El Esteco Don David Malbec Reserve 2014
With over 1500 acres of vineyards, El Esteco is the most important winery in the CalchaquÍ Valley of Argentina. An inhospitable but magical place, at dizzying heights of 1700 meters (5600 feet), that breathes life into extraordinary wines. It is a winery that challenges preconceptions, believing in the opportunity to create wines that stand out from the norm.
It is a winery that seeks to surprise, to create distinct wines that highlight the unique characteristics of the CalchaquÍ Valley terroirs. The unique climate of this place manifests itself in the elegant profile of El Esteco’s wines, with colors, aromas and flavors accentuated by the sun and the altitude. These are wines with an indelible sense of place, wines which complement food rather than overpower, wines which are true to their origin.
The Salta region in northern Argentina is home to world’s highest vineyards. Near the town of Payogasta, the Colomé Altura Máxima vineyard is planted at 10,206 feet in elevation.
Salta is part of the Calchaquí Valley, which benefits from more than 300 days of sun per year, subjecting its vines to considerable ultraviolet radiation. The valley experiences strong high altitude winds, even in the “lower” vineyards, which are planted at 5,413 feet. Because of these elevations and resulting extreme conditions, vines produce lower yields and thicker-skinned grapes, resulting in concentrated, aromatic and well-structured wines.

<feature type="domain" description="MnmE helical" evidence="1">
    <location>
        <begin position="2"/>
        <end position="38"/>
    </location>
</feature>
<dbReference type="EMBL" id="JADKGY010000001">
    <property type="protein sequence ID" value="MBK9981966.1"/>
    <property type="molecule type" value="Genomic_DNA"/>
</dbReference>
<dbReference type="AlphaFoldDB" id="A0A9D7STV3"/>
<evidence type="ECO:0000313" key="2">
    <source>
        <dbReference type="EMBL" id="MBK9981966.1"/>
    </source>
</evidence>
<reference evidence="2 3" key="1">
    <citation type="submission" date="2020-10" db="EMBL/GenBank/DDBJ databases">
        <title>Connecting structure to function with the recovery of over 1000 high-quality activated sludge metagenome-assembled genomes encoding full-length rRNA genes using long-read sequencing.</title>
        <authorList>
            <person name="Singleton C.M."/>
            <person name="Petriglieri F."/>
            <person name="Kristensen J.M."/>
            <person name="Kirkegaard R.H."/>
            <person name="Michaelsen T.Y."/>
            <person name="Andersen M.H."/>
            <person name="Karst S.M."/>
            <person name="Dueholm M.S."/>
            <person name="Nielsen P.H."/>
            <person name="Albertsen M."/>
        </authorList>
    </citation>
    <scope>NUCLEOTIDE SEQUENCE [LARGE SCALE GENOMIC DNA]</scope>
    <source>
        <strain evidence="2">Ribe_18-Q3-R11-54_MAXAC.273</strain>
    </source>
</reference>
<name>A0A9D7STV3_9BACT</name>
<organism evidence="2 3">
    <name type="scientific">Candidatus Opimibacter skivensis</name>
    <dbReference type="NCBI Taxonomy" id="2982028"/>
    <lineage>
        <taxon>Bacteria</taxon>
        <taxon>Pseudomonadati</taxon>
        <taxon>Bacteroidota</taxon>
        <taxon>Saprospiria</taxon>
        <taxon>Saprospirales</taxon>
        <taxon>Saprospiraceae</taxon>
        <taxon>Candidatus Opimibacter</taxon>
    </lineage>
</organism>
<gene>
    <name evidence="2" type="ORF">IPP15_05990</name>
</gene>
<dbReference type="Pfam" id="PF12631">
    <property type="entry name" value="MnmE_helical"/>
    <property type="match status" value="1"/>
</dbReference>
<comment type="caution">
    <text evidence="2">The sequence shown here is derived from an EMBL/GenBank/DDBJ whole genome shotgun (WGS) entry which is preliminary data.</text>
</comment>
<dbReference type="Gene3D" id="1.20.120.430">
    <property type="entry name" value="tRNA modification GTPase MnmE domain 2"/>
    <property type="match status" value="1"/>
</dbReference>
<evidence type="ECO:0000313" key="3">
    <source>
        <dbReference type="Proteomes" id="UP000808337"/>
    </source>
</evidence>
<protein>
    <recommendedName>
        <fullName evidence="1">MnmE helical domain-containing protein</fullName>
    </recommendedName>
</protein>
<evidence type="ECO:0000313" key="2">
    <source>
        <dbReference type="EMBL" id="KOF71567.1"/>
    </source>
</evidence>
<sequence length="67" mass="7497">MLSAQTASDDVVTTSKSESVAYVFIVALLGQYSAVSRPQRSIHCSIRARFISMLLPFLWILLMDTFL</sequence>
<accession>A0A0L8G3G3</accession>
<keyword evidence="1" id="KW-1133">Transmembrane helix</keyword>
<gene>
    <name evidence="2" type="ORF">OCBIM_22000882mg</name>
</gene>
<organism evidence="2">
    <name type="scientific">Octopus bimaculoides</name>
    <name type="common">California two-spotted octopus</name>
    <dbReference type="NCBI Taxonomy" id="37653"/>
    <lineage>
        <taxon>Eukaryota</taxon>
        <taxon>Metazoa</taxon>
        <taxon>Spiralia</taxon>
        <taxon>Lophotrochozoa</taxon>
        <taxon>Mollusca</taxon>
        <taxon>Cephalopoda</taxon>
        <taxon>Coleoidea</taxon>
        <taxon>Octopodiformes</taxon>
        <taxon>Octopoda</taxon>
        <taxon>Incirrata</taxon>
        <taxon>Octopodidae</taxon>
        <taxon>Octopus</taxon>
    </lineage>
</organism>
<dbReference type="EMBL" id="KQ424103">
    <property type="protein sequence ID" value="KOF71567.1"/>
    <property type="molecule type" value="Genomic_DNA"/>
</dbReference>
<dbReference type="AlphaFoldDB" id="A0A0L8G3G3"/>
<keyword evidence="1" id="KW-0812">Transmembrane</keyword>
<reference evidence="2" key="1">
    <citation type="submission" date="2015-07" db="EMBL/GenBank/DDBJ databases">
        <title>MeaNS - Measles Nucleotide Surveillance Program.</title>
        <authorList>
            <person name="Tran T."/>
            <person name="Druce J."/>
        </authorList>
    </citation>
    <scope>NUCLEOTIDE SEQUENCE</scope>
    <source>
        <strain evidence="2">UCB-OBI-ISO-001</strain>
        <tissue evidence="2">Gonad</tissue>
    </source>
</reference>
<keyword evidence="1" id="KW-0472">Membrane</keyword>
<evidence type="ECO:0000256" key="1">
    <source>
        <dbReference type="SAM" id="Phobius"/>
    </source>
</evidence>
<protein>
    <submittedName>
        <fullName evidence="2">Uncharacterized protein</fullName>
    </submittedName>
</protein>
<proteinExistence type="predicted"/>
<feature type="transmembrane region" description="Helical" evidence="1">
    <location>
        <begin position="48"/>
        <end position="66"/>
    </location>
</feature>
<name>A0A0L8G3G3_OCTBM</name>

In a truly unique region, the highly aromatic variety, Torrontes, thrives; intense sun exposure allows full ripening, while cooling winds maintain the grapes’ acidity levels and phenolic balance.
Upscale hotels, beautiful colonial architecture, a majestic Andean backdrop and impressive food and wine make the area attractive among tourists as well.
Salta is the fourth most important Argentine wine-producing region after Mendoza, San Juan, and La Rioja. Its oldest vineyards were planted in 1862.
Celebrated for its bold flavors and supple texture, Malbec has enjoyed runaway success in Argentina since the late 20th century. The grape originated in Bordeaux, France, where it historically contributed color and tannin to blends. A French agronomist, who saw great potential for the variety in Mendoza’s hot, high-altitude landscape, brought Malbec to Argentina in 1868. Somm Secret—If you’re trying to please a crowd, Malbec is generally a safe bet with its combination of dense fruit and soft tannins.